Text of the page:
But it was not until the first City Listening event held at GOOD that I realized the power of John’s public persona. John strolled in wearing a pimp-tastic purple suit, orange shirt, and matching tie, topped off with an orange—orange!—fedora. All that was missing was a jewel-encrusted chalice—in fact, for the sake of this story, let’s say he had a jewel-encrusted chalice. A few sentences into his story “Sleeping with the Homeless”—a version of which can reportedly be read in his book Glitter Stucco and Dumpster Diving—the crowd had collapsed into the aisles, roaring with each detail of his racy (again, NSFW!) urban encounter. Like all of John’s stunts, he hooked the crowd with ribald humor, but there was a lesson here. “That’s why I love this story, it’s about public space!” He screeched over the laughter. “It’s about public space and having an interaction with people on the street!” And he was right, I thought, tears streaming down my cheeks. He was totally right.

At his double wedding celebration, with best friend Frances Anderton, John expressed his love to husband Jonathan Cowan (they called themselves The JCs) who was also dressed in a seersucker suit with matching Converse sneakers.

At an event that same year which was, I think, ostensibly about museums purchasing midcentury houses or something, I’m not even sure John was a panelist, but he delivered the night’s most rousing speech. Talking like he wrote, in those one-word sentence emails, with lots of exclamation marks!!!, John begged the crowd to produce braver LA design critics. “Where are they?” he cried. “Where are the passionate voices in architecture and design who can help make changes in this city?”  As his words washed over me I was suddenly so energized I felt like leaping out of my chair and charging out into the street, going on a Reyner Banham rampage through the darkness of Culver City’s downtown. I told him this later, and that I thought I could do it, that I could be one of those passionate voices. “But Alissa,” he said to me with that knowing grin, lately framed with those woolly sideburns. “You already are.” That one comment alone was enough to fuel my freelance career for the next six months.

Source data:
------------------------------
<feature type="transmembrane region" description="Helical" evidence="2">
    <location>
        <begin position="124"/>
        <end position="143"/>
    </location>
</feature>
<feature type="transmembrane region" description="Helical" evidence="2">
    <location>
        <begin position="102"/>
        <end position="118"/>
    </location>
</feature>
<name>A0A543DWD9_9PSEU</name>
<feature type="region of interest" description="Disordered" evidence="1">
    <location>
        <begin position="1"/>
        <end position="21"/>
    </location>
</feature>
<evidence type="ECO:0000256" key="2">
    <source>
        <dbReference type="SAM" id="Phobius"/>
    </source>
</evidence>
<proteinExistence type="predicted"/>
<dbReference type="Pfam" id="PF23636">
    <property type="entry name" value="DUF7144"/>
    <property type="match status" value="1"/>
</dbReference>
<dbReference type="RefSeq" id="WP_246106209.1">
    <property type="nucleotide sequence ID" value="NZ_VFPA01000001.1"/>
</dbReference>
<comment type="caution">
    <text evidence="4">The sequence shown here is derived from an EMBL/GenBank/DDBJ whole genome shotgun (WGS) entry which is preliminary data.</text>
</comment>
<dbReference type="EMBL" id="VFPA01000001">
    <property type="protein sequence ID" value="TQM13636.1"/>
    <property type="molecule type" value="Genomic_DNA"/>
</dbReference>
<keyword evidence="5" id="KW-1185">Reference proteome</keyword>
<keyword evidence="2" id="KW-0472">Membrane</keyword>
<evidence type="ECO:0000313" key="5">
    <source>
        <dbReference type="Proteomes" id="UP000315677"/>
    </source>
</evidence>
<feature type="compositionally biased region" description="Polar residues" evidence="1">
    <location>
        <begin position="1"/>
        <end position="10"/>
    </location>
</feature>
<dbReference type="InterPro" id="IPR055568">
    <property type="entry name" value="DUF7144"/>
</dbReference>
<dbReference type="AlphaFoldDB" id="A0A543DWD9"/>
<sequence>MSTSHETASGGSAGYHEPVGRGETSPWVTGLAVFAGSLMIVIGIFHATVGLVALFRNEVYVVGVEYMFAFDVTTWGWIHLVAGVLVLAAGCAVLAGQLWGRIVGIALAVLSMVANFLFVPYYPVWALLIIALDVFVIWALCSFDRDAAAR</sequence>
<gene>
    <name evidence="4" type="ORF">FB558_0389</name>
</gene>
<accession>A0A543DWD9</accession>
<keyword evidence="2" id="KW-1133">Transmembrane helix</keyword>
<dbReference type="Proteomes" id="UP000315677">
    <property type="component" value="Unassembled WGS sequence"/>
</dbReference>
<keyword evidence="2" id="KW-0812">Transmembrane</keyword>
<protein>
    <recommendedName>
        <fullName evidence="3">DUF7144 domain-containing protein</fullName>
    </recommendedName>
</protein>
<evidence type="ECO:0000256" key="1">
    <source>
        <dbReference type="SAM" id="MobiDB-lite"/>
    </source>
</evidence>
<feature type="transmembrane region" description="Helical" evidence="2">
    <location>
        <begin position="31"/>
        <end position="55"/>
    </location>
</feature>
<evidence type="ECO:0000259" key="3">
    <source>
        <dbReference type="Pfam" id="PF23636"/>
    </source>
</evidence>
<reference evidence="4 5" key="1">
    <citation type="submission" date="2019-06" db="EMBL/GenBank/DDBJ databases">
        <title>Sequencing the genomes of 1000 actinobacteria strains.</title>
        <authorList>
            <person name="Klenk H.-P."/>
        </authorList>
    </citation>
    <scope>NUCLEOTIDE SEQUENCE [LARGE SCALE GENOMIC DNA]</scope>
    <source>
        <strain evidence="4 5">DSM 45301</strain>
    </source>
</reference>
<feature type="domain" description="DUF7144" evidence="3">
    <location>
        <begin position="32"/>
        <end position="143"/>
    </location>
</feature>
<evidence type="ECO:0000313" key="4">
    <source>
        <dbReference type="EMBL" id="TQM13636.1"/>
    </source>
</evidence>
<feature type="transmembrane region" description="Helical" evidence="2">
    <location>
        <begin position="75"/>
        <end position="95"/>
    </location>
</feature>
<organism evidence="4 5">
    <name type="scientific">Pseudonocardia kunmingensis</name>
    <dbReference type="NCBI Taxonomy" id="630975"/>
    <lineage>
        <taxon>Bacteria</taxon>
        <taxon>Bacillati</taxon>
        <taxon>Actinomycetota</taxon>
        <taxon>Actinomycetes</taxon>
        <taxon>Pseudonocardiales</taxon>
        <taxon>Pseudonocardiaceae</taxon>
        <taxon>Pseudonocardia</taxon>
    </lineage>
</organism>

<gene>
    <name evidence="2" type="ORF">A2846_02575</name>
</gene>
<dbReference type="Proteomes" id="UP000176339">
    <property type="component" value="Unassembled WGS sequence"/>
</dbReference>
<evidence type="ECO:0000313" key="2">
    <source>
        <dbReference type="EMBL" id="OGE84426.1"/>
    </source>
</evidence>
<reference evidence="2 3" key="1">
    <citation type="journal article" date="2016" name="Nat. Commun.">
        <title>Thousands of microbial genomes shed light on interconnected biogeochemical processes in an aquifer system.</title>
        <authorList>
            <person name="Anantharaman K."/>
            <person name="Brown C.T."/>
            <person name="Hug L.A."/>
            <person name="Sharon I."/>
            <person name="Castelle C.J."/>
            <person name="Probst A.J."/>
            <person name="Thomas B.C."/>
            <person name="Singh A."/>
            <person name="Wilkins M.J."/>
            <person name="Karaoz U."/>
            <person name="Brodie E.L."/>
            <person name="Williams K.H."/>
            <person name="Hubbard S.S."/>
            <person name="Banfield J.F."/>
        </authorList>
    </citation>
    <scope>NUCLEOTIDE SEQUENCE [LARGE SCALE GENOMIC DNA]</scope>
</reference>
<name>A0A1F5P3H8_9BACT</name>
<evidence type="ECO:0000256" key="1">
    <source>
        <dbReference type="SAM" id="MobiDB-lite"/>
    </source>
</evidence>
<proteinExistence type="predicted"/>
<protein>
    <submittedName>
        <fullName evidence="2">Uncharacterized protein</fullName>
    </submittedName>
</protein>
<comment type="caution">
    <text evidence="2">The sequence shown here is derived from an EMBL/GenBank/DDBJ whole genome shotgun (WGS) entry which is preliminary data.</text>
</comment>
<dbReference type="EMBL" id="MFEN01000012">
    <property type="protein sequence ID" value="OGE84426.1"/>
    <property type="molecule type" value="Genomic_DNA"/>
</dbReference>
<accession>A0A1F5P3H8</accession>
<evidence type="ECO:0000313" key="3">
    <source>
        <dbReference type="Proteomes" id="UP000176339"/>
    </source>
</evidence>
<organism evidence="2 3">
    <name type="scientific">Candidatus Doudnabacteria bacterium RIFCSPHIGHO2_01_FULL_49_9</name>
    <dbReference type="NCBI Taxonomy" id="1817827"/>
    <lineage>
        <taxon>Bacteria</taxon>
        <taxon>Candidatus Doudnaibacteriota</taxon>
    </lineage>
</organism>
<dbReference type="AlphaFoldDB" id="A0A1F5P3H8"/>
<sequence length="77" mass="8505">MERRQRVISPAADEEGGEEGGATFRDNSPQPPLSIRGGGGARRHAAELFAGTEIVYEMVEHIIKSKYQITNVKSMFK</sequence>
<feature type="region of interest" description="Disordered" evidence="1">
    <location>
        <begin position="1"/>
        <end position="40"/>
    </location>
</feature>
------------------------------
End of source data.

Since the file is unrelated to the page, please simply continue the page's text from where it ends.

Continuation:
John was a very unique mentor in that he encouraged me just as much in my walking as he did in my writing. He walked to work most days, and we’d often compare stories about crosswalk etiquette or commiserate about which bus route needed to fix its potholes. He instructed me to create a pen name (A. Walker) and to write about my LA walking and public transit experiences, annotating them with photos. And so I did. I remember silently passing him once while both in our preferred modes of navigating LA, me on the 2 bus high above the street, he below, walking down Sunset Boulevard. He was impeccably dressed in a sharp suit on a swelteringly sunny day—and that hat, always that hat—looking more like he was headed for the Santa Anita horsetrack. In 1952. I remember thinking that he was a walking advertisement for his most famous book. As he wrote, as in practice, The Everyday Urbanist.